The Inner House of the Court of Session has today upheld the decision of an Outer House judge that an NHS Health Board which had negligently failed to prioritise the investigation of a patient’s symptoms should nevertheless bear none of the financial liability for the ultimate consequences, all of which should be borne by the private surgeon who later operated on her.

The pursuer, “CAR”, presented herself to the Accident & Emergency Department of Ninewells Hospital, Dundee in February 2013 with pain and altered sensation in her lower quarters. The staff there thought she should be admitted for urgent investigation, but surgeon Professor Muftah Salem Eljamel overruled them, saying that an MRI should be undertaken only on a routine, rather than an urgent, basis, a decision that Ninewells admitted fell below the required standard of care.

When the MRI was undertaken it showed the patient had partial cauda equina syndrome, compression of the lower section of the spinal cord, which controls the motor function of the lower limbs, continence and sexual function.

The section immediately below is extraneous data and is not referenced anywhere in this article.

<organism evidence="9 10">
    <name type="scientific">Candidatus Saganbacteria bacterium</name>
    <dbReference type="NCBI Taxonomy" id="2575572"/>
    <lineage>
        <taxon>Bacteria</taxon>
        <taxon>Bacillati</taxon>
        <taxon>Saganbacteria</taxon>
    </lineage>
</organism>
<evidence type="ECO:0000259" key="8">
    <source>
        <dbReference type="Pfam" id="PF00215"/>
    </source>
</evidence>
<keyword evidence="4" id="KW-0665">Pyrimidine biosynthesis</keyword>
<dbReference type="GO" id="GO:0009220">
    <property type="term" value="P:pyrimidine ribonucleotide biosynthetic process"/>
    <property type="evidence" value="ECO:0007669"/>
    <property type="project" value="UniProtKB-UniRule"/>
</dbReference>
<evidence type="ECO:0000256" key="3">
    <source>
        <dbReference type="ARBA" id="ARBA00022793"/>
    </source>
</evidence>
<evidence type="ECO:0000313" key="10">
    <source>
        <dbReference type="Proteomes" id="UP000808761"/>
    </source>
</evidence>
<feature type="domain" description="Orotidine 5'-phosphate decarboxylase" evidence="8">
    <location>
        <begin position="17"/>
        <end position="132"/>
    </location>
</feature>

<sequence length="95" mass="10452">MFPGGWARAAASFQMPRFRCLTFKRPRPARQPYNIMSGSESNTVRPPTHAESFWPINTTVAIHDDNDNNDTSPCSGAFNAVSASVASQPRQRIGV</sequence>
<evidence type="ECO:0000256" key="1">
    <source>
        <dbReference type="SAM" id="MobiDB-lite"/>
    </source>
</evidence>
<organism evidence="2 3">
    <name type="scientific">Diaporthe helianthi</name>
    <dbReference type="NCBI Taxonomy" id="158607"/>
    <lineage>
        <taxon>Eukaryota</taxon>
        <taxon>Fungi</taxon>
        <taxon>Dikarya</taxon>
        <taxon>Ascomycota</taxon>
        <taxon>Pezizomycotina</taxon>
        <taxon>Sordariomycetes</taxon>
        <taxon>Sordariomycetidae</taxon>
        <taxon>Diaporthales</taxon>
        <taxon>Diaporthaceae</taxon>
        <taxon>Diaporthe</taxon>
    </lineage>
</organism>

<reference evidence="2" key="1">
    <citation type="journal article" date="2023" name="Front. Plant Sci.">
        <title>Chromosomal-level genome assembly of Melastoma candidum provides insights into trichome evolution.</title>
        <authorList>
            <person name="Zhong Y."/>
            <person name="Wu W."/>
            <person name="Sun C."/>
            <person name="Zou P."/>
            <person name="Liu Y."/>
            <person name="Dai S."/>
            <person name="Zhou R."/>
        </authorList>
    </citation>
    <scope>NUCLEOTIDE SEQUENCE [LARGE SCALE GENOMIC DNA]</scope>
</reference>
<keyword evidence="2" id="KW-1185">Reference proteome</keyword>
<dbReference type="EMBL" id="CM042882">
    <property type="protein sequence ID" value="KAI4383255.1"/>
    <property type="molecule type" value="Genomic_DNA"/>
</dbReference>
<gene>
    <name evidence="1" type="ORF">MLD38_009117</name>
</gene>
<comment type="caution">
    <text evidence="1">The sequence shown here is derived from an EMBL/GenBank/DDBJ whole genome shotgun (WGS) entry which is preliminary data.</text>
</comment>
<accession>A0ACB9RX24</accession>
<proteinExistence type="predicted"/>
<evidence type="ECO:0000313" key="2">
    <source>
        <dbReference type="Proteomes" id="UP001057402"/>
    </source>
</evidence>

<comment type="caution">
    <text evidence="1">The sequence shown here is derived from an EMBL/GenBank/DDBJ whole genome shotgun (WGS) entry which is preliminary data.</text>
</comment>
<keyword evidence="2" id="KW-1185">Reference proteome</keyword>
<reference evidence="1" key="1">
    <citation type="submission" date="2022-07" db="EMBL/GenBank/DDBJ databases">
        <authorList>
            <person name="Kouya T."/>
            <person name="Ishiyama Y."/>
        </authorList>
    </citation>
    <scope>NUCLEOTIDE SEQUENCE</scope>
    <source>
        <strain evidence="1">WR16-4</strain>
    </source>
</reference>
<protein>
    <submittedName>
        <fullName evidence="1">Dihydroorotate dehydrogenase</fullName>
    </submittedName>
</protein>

Professor Eljamel operated on the patient in the privately-operated Fernbrae Hospital in April 2013. He did so negligently, causing permanent nerve root damage to her spinal cord with the effect that she will suffer lifelong debilitating symptoms.

The Lord Ordinary, Lord Uist, held in December 2021 that the effect of the failings of the surgeon at Ninewells was “vastly outweighed” by his negligence acting on his own account during and after the operation and, in terms of the Law Reform (Miscellaneous Provisions) (Scotland) Act 1940, section 3 (contribution among joint wrongdoers), that he should bear 100% of the liability for the pursuer’s damages which had been agreed at over £2.8 million.

The surgeon’s insurers (the MDDUS) appealed against the decision, arguing that he and Tayside Health Board should share the liability equally, both having been negligent and causation having been admitted by both. However, in a 14-page judgment issued today, the Second Division of the Inner House of the Court of Session ruled that the Lord Ordinary’s decision should stand. Delivering the Opinion of the Court, Lord Turnbull said, “[The Lord Ordinary’s] analysis of the causative responsibility for the pursuer’s injuries cannot be faulted.”

Calum and his junior Shane Dundas of Ampersand Advocates represented Tayside Health Board, and they were both instructed by Alison Sargent of the NHS CLO. The MDDUS was represented by Graham Primrose QC of Ampersand Advocates and Helen Watts of Axiom Advocates. Earlier in the case, the pursuer had been represented by Lauren Sutherland QC of Ampersand Advocates and Tracey Brown of Themis Advocates.